Faith is placed on a pedestal in societies, as the glue that holds them together, guaranteeing order. As long as the populace continues to believe what the dominant religion preaches, all will be well, and Christians will vehemently demand their right to the tyranny of the majority. This may be their faith, but the faith is unfair and degrading of those who disagree with them.
But, if you want to discuss immoral actions, talk to those who have been the victims: homosexuals, nonbelievers, Afro-Americans, children abused by clerical authority ﬁgures (covered up by clerical authorities over them), women who are having their rights stripped away from them because of religious righteousness, etc. Do not talk of morality to theologians who are well-set financially and socially and will rationalize injustice in the name of God's mercy and wisdom. Talk to those who have been the “beneficiaries” of the actions of good people doing bad things to them with good intentions, such as those “beneficiaries” of “reparative therapy.” And what of the good Christians with good intentions who vote for candidates who will enforce the cutting back of welfare benefits to those who are struggling to survive, because some among them exploit the system. Surely, denying help to the most needy is immoral.
Why is Christian knee-jerk outrage raised whenever prayers or sectarian displays on public property are denied because they violate the separation of state and church, and not when the objectors are persecuted and threatened with physical harm because they pointed this out?
Why should atheists be put in a position of defending themselves against the charge that they are not moral when Christianity’s dogmas ,like atheism, are not moral positions? Should not Christianity be defending its claims to being moral, then?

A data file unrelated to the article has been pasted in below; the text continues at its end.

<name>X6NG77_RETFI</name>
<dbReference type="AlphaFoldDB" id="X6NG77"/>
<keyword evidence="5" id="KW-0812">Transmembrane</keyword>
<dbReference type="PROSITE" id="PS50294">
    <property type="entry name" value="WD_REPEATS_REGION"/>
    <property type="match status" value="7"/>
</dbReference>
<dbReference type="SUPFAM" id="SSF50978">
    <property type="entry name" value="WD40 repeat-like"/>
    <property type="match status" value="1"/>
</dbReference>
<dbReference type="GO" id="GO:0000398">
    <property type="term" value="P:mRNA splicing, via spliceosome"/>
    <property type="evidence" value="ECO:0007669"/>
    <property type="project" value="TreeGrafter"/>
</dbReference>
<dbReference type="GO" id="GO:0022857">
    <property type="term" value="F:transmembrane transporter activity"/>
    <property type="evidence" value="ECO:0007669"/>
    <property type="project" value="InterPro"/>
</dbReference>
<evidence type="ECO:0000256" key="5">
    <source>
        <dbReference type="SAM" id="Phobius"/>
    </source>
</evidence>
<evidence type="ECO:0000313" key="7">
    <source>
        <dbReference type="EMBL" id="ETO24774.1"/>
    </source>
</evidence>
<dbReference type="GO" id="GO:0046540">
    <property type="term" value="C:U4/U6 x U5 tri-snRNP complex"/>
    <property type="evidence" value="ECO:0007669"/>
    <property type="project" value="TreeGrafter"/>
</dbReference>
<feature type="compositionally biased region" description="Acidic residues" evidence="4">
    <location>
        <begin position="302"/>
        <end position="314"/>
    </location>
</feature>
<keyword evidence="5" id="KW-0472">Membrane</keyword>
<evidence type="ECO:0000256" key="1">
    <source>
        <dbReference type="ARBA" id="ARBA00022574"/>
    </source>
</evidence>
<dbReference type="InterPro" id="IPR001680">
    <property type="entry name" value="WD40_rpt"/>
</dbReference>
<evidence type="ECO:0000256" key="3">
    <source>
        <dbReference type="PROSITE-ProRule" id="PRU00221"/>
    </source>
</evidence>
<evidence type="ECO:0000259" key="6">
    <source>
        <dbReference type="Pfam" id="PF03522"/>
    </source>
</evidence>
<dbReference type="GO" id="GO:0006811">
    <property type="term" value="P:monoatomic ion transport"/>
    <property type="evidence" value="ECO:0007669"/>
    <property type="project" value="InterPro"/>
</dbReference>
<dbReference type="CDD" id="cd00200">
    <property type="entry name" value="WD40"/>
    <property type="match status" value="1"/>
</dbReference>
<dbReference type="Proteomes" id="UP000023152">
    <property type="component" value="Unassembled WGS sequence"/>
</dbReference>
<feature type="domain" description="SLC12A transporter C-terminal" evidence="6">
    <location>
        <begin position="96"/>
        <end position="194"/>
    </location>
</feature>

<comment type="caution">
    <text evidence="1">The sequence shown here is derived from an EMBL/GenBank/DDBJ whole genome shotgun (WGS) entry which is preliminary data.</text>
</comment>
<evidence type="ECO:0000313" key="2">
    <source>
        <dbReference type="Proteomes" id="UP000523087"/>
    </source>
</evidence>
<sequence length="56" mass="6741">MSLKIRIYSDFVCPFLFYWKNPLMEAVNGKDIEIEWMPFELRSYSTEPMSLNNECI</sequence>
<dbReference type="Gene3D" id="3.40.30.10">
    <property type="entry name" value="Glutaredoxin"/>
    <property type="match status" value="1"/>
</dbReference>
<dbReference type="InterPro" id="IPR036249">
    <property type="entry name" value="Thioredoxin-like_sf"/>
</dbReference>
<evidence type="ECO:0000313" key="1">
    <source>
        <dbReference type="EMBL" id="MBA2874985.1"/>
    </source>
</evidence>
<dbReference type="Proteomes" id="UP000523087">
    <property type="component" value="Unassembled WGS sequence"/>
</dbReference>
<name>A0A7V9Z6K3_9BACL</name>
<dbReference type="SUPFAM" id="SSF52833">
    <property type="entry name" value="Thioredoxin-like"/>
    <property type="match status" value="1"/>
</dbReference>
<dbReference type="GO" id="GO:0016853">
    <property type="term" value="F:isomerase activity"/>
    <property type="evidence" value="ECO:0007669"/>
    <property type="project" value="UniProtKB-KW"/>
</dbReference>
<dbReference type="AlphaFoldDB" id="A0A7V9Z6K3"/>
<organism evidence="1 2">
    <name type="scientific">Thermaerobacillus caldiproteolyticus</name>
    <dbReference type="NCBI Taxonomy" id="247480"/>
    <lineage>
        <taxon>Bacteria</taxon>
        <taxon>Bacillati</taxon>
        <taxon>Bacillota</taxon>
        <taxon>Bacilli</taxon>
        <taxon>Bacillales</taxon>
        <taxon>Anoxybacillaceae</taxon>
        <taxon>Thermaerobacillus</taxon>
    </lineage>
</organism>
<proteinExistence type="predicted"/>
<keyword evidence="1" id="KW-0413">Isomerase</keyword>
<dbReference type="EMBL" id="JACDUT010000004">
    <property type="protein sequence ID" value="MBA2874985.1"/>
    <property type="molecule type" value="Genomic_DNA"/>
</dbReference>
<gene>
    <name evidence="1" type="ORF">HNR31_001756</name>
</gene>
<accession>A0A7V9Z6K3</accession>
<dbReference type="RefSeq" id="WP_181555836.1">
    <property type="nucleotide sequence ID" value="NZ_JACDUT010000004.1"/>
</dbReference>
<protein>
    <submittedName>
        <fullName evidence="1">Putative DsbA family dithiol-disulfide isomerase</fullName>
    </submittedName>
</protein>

This may be their faith, but the faith is unfair and degrading of those who disagree with them.
If, as my friend and I agree, the propaganda that a God or gods watching one’s actions is an indication the individual will act morally were true, then the evidence would prove this; but, because actions speak louder than words, we know this is not so. We have too many examples , not the least of which is the enslavement of minorities, and beatings of slaves, the infidelities of spouses (even of those who preach from the pulpits), and the lying and cheating and malicious gossip amongst the believers. And what of the raping of children, even in church buildings? Tell me that the perpetrators actually believe an all-seeing deity is watching them. Every one of them works to protect and promote the institution, above everything else.
Perhaps this rant has led you to the conclusion that the writer is too emotional for an atheist who believes not in deities nor any supernatural claims. Why care, since, after all, most people object to immorality? Well, this is a problem because those in Christianity do not want to hear from others outside the box, because the emotions and opinions they share with others of the same mind and feelings are the only ones that count. They are getting them from God, so to speak. It is one hell of a thick castle wall they have surrounded themselves with, and it not only keeps me out, but them in. And even good people with good intentions are sometimes doing irreparable damage to others, directly or through their representatives of all stripes.
As an atheist, I am not perfect. But I don’t want to be “not perfect but forgiven,” in the sense that whatever I do will be forgiven, over and over again. Such forgiveness would make me a spoiled brat who never learns because he knows he can get away with it. All he has to do is suck up to his transparent deity. This encourages immorality.
So, yes, we all have strong feelings, and I admit my rants can bring them out of others. But, like atheism, feelings are neither moral nor immoral. I think that Christianity is all about feelings milked to the most extreme exploitation by Christianity’s promoters. All those exalted feelings, together in worship, include the worship of opinions and feelings themselves. I am reminded, every time I switch to an evangelical TV channel, of the Nuremburg rallies, of mobs, and planes flying into skyscrapers; feelings conquering rationality and morality.
Is Christianity a moral position entitled to bully those who disagree with it? Sorry, there’s no forgiveness for the actions resulting from that attitude.